• Damson wine with Venison salmi on grilled polenta
  • Elderberry wine with bresaola and speck
  • Plum wine with gorgonzola crostini

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Our oldest fan...

Posted by Michael Cooch on March 21, 2011 (0 Comments)

Just had one of those teary-eyed moments...a chap by the name of Bill Gray purchased some 6 bottles of Mead Wine (and a 3-bottle sampler pack) from us. Attached, read his mail to us:

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"...it isn't helping that I'm having trouble with my computer and at age 80 my patience is getting low. Firstly thanks for your e-mail and the great news is that I received the wines a few minutes ago. I was just setting up the computer upstairs when I saw the van outside. I opened the case and I had to admit I opened one bottle and had a quick swig. Only a small amount as I have to go to my surgery this afternoon regarding healthy heart, and I can not have a slurged voice. First impression is very good.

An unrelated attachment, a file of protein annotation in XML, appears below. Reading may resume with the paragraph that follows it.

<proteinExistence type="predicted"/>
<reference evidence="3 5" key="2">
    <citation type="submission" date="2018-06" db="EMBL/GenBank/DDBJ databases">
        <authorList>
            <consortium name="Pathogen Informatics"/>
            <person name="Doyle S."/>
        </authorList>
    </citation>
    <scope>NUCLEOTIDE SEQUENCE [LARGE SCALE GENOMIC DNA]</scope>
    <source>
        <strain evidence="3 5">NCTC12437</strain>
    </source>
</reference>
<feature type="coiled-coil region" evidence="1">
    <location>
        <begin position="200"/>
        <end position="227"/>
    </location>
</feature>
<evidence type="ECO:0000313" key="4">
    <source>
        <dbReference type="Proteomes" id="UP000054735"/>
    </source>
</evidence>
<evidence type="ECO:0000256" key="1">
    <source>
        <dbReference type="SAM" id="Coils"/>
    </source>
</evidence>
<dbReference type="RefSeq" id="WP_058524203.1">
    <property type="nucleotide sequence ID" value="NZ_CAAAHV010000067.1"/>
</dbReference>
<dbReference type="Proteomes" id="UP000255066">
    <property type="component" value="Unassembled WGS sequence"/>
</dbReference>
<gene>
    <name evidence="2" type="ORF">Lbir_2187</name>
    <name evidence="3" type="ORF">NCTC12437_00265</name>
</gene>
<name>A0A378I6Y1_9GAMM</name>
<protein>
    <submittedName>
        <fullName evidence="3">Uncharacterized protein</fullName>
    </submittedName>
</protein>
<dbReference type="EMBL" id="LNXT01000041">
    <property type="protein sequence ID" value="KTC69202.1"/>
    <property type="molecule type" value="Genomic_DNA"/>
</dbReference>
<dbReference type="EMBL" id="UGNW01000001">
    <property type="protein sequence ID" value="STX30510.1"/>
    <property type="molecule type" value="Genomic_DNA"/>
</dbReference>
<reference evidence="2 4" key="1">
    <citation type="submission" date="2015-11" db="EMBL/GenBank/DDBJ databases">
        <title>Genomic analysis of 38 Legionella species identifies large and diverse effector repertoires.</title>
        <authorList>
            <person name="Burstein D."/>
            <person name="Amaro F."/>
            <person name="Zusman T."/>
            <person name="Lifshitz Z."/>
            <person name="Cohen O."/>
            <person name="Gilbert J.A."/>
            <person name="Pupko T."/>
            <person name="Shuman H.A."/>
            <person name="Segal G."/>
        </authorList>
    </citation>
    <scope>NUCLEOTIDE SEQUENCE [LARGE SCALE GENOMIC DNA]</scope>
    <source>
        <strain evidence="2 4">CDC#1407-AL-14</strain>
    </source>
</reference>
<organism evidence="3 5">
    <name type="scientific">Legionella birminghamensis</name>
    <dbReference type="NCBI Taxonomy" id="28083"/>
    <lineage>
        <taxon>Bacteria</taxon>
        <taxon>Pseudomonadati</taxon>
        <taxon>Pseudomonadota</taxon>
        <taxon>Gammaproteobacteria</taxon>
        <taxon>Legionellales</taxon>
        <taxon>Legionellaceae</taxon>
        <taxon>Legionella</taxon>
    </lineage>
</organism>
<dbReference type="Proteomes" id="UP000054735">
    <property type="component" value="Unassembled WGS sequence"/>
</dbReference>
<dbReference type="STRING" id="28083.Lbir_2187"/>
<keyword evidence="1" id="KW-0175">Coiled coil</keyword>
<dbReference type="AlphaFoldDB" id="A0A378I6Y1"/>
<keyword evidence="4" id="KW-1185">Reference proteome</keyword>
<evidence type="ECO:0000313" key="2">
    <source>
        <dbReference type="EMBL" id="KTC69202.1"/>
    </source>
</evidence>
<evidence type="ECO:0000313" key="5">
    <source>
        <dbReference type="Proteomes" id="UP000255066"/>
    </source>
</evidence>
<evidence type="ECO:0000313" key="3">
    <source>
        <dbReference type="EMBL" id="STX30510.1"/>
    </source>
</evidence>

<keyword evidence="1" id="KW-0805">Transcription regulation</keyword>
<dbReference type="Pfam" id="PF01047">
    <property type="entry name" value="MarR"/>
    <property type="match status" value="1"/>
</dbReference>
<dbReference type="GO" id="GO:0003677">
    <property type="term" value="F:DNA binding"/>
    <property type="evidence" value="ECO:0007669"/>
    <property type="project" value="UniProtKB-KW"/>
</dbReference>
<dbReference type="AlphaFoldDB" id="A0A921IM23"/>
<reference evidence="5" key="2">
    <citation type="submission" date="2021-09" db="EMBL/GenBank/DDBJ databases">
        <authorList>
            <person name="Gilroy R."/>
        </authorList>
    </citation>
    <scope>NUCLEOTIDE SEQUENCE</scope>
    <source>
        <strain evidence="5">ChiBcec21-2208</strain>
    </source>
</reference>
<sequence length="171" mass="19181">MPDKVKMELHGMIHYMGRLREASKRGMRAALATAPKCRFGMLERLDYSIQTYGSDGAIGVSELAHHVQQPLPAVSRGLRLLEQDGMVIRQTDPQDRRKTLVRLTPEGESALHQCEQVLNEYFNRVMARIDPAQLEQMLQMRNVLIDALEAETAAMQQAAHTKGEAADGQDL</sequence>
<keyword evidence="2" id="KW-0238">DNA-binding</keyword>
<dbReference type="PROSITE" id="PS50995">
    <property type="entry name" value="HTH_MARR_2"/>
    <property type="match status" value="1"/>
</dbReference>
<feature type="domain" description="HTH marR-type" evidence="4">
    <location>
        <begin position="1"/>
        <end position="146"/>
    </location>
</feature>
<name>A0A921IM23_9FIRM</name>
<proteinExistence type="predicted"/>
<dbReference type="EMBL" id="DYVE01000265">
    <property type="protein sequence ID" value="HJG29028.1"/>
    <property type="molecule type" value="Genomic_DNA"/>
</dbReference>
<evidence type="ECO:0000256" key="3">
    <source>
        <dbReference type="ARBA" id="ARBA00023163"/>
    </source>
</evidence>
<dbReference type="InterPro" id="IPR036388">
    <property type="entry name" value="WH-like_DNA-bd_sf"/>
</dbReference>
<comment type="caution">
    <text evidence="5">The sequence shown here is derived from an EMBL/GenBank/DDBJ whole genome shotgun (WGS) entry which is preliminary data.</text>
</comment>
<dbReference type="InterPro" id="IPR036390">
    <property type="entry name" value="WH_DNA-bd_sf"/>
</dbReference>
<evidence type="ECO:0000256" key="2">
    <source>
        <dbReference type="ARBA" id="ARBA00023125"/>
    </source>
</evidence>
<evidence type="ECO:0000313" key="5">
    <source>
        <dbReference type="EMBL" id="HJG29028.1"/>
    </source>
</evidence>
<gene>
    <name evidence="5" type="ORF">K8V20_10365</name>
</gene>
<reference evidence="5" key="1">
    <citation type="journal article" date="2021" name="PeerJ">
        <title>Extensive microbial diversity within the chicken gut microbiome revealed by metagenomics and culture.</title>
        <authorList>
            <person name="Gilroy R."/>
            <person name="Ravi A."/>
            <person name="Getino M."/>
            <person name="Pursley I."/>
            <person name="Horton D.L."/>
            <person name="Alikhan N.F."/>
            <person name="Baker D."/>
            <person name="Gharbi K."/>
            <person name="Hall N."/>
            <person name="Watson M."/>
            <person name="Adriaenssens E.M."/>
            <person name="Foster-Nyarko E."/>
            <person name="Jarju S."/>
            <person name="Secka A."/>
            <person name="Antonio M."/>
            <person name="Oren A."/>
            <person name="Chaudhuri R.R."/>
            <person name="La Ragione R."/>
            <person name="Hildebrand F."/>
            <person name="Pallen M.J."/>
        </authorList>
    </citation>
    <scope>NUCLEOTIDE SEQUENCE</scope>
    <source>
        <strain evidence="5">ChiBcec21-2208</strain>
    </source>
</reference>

My original interest in this type of wine was brought to life when I saw, on T.V, a man take a bottle of Mead on a first date. My wife and I, in those far off days, were members of a wine club... she really was the driving force, although it was a team effort. Whatever we grew we used... nettle, tea, rhubarb, elderflower and elderberry. The airing cuboard was always ful of gurgling noises as the ingredients fermented. An annual cup at the local event was quite common. I remember the presentation had to be spot on, using the best shapped cork and container. For the life of me I can not remember how we did the mead. I can remember how it started, whilst on a holiday in our touring caravan, we met a couple from Norfolk who had a village post office. Whilst on the subject of mead he said he had a quantity of honey which had gone solid and that was the honey used for our first attempt. I am sure it was a success, although I guess I would drink anything. Waste not want not. At that time in our lives we had lots of friends, our wine always made them very welcome.